At 16 years old, Peiffer began experimenting in biathlon for the first time with dryland training and then taking shots at the range. She collected a container full of discarded shells as a memento on the occasion.

"The first year I did it, I raced in Europe and loved the atmosphere of the sport," Peiffer said. "Like that is one of the main things that draws me to it. In Europe, the atmosphere of biathlon is over-the-top and that just excited me to be racing there and be around that all the time."

Following the 2019-20 cross-country world juniors championships, Peiffer was ready to switch sports, but she was quickly hit with a setback.

One month after choosing biathlon onward, Peiffer tore her ACL and meniscus. The blow in her young career resulted in surgery to fix her knee in July of that year and she started the rehab process. The young woman was down, but not out, and was still able to get in some races during the 2020-21 season.

"I had to take a minute and rethink things," she said. "I was able to perform to go to Europe last year for world juniors and pulled off one decent result."

Since the opening day of Frozen Thunder, a snow loop at the Canmore Nordic Centre designed for high-calibre athletes to train on before the season starts, Peiffer looked like she'd not only be contending for a spot on the International Biathlon Union (IBU) Cup circuit, but also the world cup team.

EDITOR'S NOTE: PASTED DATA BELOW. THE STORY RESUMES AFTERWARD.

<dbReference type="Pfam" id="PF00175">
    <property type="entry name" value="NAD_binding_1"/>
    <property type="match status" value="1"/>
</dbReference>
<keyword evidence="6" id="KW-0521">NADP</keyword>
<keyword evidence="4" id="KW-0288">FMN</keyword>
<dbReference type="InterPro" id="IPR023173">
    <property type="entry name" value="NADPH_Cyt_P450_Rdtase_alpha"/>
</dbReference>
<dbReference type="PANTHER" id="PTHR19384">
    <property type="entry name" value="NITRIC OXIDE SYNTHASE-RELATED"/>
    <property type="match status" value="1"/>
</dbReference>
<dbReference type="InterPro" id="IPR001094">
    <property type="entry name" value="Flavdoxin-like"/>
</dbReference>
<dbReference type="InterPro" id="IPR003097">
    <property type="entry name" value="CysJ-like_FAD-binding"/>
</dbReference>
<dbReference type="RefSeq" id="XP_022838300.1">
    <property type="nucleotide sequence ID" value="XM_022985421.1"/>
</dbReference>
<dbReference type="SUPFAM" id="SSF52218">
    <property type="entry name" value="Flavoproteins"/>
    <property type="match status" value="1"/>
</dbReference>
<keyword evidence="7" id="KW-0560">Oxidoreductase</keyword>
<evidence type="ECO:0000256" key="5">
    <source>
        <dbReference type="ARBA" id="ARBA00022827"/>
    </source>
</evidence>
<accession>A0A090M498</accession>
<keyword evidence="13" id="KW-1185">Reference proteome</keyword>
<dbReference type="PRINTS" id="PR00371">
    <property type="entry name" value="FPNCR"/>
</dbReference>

"Coming into trials, the IBU Cup is where I wanted to plant myself – it's just a solid place for me to develop as an athlete," said Peiffer of the world cup's feeder circuit. "I've never competed in the world cup field so I have no idea where I stack up. It’ll be a huge learning experience for me ... But, ultimately, if I'm back on IBU I'm not going to be disappointed because I think that's an awesome spot for growth and learning and gaining confidence because I'm still young."

Canadians competing in the IBU Cup's first trimester include Bankes, Jenna Sherrington, Darya Sepandj and Gillian Gowling on the women's side and Aidan Millar, Matthew Strum, Zachary Connelly and Adam Runnalls on the men's.

With the season-opening world cup races set for Nov. 26-28 in Oestersund, Sweden, Peiffer's got the top circuit to look forward to, and also the 2022 Beijing Winter Olympics looming in the back of her mind.

"Since I was young, that’s always been my goal," said Peiffer. "As you’re getting closer to it, my ultimate goal is to be performing consistently on the world cup, but I think the Olympics is something I definitely want to do and if it’s in the cards for me this year, that’s awesome, but I think that’s above and beyond, not even  where my goals are, but like, what's right for me right now this year, but I'm going to go there [to the world cup] and race my hardest and see what happens."

Jordan Small

About the Author: Jordan Small

Jordan Small joined the Outlook in 2014 and covers the vast world of sports in the Bow Valley. A Barrie, Ont. native, he also wrote for RMO's Mountain Guide section and the MD of Bighorn beat.